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Abstract #2271

DTI can monitor changes in articular cartilage after a mechanically induced injury

Uran Ferizi1, Ignacio Rossi2, Oran Kennedy2, Thorsten Kirsch2, Jenny Bencardino1, and Jose Raya1

1Department of Radiology, New York University School of Medicine, New York, NY, United States, 2Orthopaedic Surgery, New York University School of Medicine, New York, NY, United States

The development of novel treatment strategies that would prevent joint replacement surgery at young age, as a result of PTOA, is critical. Hours after non-contact rupture of the anterior cruciate ligament, high concentrations of PG and type II collagen fragments are found in the synovial fluid. DTI has emerged as an imaging biomarker that can assess both PG content and collagen architecture with greater accuracy than T2 or Na imaging. The current interpretation of DTI measurements is that changes in the level of proteoglycans (PG) affect the mean diffusivity (MD) index from the DTI, while the collagen structure affects the fractional anisotropy (FA).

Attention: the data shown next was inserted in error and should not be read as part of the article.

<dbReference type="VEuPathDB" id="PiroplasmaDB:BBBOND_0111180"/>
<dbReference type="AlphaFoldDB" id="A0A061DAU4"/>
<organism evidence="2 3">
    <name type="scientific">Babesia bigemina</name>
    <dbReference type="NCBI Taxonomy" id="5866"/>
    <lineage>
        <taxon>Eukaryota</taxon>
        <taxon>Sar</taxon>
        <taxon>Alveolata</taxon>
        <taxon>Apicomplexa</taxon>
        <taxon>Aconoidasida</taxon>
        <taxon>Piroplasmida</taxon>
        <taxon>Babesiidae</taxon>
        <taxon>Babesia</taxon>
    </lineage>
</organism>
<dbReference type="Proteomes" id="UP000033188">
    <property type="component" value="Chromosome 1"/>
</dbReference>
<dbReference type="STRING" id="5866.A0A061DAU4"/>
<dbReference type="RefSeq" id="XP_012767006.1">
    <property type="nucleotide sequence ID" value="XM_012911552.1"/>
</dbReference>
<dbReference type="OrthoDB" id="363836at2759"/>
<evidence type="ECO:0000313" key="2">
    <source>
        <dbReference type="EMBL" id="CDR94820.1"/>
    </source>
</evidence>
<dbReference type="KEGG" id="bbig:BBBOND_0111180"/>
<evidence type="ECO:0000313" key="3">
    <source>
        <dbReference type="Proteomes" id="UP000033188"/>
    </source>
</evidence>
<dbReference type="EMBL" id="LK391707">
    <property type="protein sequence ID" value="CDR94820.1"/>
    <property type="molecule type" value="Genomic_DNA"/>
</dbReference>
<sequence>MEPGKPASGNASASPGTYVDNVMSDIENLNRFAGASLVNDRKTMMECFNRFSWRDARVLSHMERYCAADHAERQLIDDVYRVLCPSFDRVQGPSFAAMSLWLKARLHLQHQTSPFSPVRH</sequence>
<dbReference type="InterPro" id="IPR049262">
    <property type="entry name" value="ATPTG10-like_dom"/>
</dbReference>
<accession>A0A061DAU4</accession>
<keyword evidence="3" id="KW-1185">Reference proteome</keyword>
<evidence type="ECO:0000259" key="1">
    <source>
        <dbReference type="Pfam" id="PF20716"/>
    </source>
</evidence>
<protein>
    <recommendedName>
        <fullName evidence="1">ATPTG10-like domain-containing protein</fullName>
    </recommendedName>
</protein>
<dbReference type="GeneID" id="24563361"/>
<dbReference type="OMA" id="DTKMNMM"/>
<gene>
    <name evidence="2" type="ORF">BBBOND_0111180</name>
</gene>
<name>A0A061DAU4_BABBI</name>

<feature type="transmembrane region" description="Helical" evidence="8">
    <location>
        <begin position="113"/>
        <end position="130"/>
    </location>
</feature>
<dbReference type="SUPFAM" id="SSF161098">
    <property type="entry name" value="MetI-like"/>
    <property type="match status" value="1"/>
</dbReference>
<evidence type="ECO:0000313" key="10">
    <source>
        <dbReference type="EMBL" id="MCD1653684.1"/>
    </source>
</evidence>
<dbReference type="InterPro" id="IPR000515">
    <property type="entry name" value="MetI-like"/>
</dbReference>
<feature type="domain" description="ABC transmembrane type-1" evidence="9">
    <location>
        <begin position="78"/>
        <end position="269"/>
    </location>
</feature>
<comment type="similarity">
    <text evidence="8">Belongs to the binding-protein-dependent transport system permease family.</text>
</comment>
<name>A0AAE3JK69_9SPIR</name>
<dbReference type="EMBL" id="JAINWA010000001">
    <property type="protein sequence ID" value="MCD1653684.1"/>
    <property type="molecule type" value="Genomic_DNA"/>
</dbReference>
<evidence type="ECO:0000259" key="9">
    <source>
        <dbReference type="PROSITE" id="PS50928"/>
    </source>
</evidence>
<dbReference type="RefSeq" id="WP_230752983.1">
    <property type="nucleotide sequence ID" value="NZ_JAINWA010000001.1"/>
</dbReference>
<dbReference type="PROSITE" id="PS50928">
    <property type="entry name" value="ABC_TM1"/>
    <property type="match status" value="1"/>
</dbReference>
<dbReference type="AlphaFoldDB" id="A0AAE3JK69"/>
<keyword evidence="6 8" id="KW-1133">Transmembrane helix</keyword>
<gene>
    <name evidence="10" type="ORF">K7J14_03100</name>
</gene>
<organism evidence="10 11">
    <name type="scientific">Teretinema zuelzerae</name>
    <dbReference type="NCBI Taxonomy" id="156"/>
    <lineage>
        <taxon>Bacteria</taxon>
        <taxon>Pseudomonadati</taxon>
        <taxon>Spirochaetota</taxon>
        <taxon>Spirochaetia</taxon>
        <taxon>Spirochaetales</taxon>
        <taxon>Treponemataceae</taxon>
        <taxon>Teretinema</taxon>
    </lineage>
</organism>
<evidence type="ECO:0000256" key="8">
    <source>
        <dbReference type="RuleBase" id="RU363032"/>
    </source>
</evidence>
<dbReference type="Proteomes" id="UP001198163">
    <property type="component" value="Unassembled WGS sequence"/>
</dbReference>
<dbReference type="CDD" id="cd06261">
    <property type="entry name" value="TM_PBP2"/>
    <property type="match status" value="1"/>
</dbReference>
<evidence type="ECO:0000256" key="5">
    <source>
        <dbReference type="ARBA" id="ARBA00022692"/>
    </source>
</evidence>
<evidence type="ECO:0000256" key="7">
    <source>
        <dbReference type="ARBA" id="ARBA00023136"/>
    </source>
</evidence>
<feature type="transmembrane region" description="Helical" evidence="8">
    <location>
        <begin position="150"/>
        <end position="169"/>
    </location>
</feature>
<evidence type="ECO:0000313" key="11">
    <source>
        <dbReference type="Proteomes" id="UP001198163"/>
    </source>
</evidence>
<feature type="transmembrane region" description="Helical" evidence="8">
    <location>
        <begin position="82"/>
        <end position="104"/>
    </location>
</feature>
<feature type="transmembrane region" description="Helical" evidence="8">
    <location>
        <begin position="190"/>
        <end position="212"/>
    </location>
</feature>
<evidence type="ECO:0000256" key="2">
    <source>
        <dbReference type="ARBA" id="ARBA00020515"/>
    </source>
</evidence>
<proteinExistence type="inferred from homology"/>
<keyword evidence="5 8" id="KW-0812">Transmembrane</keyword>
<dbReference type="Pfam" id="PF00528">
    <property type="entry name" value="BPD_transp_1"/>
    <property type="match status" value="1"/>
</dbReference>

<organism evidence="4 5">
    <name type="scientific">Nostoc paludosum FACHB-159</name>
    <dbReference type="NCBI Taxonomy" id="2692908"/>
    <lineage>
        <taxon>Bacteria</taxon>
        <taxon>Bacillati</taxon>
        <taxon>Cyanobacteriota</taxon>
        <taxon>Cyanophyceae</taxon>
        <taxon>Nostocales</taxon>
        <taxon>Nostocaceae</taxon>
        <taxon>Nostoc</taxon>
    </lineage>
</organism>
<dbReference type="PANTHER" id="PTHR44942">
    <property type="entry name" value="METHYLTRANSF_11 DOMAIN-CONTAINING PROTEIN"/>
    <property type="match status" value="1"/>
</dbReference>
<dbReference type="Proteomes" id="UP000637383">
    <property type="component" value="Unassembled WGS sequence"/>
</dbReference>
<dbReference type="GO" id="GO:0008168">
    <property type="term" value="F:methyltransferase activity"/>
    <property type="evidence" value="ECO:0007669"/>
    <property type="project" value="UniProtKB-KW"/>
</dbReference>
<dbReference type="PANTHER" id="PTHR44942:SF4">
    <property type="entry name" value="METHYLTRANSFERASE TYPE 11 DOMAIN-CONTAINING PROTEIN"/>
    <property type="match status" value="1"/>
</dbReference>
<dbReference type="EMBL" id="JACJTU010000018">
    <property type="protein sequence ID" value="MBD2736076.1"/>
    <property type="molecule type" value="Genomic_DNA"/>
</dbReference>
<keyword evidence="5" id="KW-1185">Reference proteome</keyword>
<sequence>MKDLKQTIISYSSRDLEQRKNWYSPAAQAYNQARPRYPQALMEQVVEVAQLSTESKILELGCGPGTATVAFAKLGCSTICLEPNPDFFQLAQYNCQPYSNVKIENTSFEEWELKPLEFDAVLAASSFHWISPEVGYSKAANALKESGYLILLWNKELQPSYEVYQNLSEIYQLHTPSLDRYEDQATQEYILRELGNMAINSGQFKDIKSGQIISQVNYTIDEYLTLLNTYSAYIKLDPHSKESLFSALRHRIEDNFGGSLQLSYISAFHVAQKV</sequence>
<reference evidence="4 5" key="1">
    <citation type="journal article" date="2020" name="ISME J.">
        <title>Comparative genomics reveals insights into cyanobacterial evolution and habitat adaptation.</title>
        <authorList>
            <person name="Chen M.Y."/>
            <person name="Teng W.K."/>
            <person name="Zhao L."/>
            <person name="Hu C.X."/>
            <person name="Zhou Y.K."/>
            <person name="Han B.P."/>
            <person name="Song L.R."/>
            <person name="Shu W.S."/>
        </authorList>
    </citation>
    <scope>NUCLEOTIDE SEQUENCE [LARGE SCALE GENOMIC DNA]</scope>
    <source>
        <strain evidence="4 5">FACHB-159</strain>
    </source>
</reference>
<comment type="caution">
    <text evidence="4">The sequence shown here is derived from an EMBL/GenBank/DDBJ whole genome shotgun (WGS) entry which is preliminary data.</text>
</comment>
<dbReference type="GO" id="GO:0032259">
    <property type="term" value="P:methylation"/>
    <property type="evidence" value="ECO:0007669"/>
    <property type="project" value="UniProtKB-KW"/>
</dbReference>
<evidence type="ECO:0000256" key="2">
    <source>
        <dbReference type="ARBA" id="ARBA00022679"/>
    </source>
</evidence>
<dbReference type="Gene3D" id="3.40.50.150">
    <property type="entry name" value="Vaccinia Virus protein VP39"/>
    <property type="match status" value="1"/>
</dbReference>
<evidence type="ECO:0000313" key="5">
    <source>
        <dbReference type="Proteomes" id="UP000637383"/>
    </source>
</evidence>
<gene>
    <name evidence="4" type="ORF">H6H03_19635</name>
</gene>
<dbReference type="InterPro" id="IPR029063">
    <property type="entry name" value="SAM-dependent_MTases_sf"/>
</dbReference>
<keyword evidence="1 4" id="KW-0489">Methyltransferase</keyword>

This study examines the feasibility of DTI, by using biomechanics for simulating a controlled cartilage damage. We find that DTI metrics are sensitive to the early changes in the cartilage as a result of injury. Specifically, the correlations of the mean diffusivity (MD) are statistically significant, but those of fractional anisotropy (FA) are not. The additional validation with histology, as well as a clinical scanning environment make these results important in the translation of DTI to clinical practice.

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